Betsy DeVos’s advocacy of educational choice may be inspired in part by her family’s roots in Holland, Michigan. Holland is the town where Betsy DeVos grew up. It’s a picturesque town on the Lower Peninsula that’s close to the shores of Lake Michigan and that delights in its Dutch heritage. While Holland was not founded by Dutch immigrants, it became a popular place for settlers from the Netherlands after Albertus C. VanRaalte and a group of followers purchased land there in 1847. Today, Holland proudly celebrates its distinctive past with an annual Tulip Festival and a Dutch-inspired Winterfest.
Educational Choice and the Netherlands
In the late 19th century, the Netherlands was the scene of a tremendous debate over public education. Many politicians argued forcibly that public education should be an entirely secular venue. These politicians maintained that schools administered by Catholic and Reform Protestant organizations should not be given access to public funding. The debate was eventually resolved when Dutch officials opted to make funds available to religious schools so long as those schools maintained inclusive admissions policies. This debate in the Netherlands was one of the earliest examples of a debate over educational choice.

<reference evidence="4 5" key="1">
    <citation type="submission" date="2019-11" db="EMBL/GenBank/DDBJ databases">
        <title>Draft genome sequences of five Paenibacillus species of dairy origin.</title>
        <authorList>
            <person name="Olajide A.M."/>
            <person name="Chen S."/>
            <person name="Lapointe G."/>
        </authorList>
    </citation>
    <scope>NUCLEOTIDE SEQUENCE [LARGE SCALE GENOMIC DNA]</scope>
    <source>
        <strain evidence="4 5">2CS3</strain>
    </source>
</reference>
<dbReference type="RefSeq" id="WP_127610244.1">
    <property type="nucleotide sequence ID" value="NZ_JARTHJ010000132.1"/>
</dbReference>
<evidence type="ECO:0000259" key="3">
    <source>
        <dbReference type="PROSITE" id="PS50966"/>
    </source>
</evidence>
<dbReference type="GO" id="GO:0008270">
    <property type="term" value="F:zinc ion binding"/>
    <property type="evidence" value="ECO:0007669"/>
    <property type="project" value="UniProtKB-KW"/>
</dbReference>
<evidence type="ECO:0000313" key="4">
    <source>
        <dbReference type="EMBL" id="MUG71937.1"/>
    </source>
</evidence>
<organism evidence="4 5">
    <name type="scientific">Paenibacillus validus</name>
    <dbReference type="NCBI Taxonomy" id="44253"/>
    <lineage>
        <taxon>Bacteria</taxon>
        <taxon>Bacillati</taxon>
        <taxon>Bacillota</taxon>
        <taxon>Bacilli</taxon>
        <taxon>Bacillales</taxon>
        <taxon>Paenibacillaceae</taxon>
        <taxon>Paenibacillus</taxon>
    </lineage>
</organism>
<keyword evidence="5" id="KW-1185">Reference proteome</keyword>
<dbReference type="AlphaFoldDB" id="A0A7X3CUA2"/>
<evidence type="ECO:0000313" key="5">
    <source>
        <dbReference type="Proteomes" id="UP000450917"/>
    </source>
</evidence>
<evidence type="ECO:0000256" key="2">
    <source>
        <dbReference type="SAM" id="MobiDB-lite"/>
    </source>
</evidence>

What Is Educational Choice?
Educational choice is a nationwide movement that believes that parents should have the right to select the school their children attend. Long before she became the United States Secretary of Education, Betsy DeVos was an outspoken proponent of educational choice. While Mrs. DeVos herself is an observant Christian, she does not favor Christian schools over other types of schools when it comes to her advocacy on behalf of educational choice. She just wants to make sure that the parents of children have access to many types of options in addition to conventional public education venues.
The Potter’s House
As private citizens, Betsy DeVos and her husband Dick have contributed money and volunteer hours to the Potter’s House, which is a Christian school serving kindergarten through the 12th grade in Grand Rapids, Michigan where the DeVos family lives. Mr. and Mrs. DeVos have donated the funds that provide modern classrooms and Chromebooks for the school’s 200 or so high school students. Betsy DeVos has devoted a considerable amount of time and energy to cobbling together a network of community organizations and private donors who help make educational choice a reality for low-income families in Grand Rapids who might not otherwise have access to it.
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